CWD - Frequently Asked Questions

FAQ Index

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    What is Chronic Wasting Disease (CWD)?

    CWD is a fatal brain and nervous system disease found in deer and elk in certain parts of North America. CWD is caused by an abnormally shaped protein called a prion, which can damage brain and nerve tissue. Transmission between animals is likely by animal-to-animal contact and/or contamination of the habitat by a diseased animal.

    What are the symptoms of CWD?

    Infected deer and elk show progressive weight loss with accompanying behavioral changes. In later stages of the disease, infected animals become emaciated (thus "wasting" disease). Other signs include staggering, consuming large amounts of water, excessive urination, and drooling. If you see a deer showing these signs or acting strangely, contact the local Department of Natural Resources office.

    Is CWD transmmissible to humans?

    There is no evidence CWD can be transmitted to humans. Epidemiologists with the federal Centers for Disease Control and Prevention have found no evidence that prion-related disease in humans occurs more often in hunters and consumers of wild game than in the general population. More than 16 years of monitoring in affected areas of Colorado found no disease in people living there. Ongoing public health surveillance is important to fully assess the potential risk.

    Is it safe to eat venison?

    The prions have never been found in muscle meat, even in infected deer. Officials are not recommending any general restrictions on consumption of deer meat. However, as a precaution, it is recommended that you do not eat deer or elk brains, spinal cord, eyes, spleen, tonsils or lymph glands (the tissue where the prions accumulate).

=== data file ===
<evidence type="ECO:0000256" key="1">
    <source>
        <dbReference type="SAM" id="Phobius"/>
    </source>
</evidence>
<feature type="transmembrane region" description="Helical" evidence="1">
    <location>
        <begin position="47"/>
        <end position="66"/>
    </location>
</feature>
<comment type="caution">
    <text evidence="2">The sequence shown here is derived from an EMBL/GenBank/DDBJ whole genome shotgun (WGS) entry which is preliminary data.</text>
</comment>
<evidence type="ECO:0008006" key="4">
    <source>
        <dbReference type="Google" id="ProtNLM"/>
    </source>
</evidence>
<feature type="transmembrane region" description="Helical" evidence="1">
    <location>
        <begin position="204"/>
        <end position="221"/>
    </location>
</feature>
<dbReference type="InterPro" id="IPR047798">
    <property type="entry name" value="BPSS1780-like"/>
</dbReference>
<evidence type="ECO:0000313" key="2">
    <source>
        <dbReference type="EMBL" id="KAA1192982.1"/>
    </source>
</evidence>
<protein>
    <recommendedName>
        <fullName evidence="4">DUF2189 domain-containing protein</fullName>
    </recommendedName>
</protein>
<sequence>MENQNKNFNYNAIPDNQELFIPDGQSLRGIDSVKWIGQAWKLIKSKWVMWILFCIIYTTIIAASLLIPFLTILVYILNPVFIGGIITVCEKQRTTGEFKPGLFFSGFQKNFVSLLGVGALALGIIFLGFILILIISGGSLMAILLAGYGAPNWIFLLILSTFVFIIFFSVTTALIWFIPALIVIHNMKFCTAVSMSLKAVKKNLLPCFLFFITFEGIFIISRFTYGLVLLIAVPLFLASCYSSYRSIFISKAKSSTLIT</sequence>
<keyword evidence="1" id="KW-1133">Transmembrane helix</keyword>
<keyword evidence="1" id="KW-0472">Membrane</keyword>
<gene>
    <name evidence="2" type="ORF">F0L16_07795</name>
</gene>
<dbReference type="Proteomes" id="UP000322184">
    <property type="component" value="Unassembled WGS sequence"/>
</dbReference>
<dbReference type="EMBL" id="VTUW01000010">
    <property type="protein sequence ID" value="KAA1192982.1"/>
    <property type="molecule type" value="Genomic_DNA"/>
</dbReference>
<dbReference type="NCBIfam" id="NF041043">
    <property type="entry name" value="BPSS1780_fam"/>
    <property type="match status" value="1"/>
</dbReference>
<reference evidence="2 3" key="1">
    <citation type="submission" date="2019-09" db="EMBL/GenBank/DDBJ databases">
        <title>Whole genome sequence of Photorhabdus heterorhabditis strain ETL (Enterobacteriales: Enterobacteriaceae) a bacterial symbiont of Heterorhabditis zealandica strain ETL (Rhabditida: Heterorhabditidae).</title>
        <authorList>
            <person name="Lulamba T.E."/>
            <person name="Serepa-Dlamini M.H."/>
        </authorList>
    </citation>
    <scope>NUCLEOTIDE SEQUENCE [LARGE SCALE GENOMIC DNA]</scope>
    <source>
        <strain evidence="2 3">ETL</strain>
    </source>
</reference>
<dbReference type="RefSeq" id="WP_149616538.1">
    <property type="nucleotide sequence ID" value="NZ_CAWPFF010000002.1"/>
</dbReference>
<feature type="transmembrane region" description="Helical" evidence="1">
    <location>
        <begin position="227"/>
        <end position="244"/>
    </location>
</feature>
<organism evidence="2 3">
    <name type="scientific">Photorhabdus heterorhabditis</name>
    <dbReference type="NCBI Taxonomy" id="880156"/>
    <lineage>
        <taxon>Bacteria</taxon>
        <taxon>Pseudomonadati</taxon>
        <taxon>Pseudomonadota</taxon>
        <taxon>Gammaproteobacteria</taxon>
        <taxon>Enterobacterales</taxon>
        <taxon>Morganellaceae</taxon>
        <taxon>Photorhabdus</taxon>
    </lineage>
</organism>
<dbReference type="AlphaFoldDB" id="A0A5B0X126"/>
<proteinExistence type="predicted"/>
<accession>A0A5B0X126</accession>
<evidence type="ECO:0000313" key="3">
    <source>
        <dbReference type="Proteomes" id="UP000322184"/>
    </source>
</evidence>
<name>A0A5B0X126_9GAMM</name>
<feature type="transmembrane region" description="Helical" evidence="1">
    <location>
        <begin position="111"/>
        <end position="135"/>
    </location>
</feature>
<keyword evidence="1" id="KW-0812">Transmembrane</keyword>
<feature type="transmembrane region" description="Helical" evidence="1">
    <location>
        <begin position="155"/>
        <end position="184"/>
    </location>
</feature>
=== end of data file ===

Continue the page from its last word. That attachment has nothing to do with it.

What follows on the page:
What is being done in Illinois to monitor wild and captive deer and elk herds for CWD?

    The Illinois Department of Natural Resources is testing thousands of animals from Illinois's wild deer population. The Illinois Department of Agriculture monitors captive deer and elk herds in the state. Also, the Department of Agriculture obtains samples from captive deer and elk herds at slaughter plants.

    What precautionary steps should hunters take when field dressing deer or handling meat?

    Although there is no evidence that CWD is a human health risk, it is best to avoid unnecessary contact with the deer's brain, tonsils, spleen, spinal cord and lymph glands - the parts of a deer in which CWD-causing prions accumulate. Good field-dressing technique is important including the use of disposable rubber gloves to minimize contact with tissue that could harbor the CWD prion. Proper techniques should be used regardless as other known potential hazards such as E.coli can be prevented through good handling practices.

    How is CWD diagnosed?

    Points on deer showing where brain, eyes, tonsils, lymph nodes, spleen are located. CWD is diagnosed through microscopic examination of the brain and lymph node samples from dead deer or elk.

    How should I dispose of the bones and offal from my deer?

    Bones and offal can be disposed through rendering, burial, incineration or landfill.

    What precautions should taxidermist take when handling the head?

    Common-sense precautions should be applied to all taxidermy work. Always minimize the handling of the brain, tonsils, and other organs in the head. Wear disposable gloves when handling these items. Tools used in taxidermy work should be cleaned and sanitized after use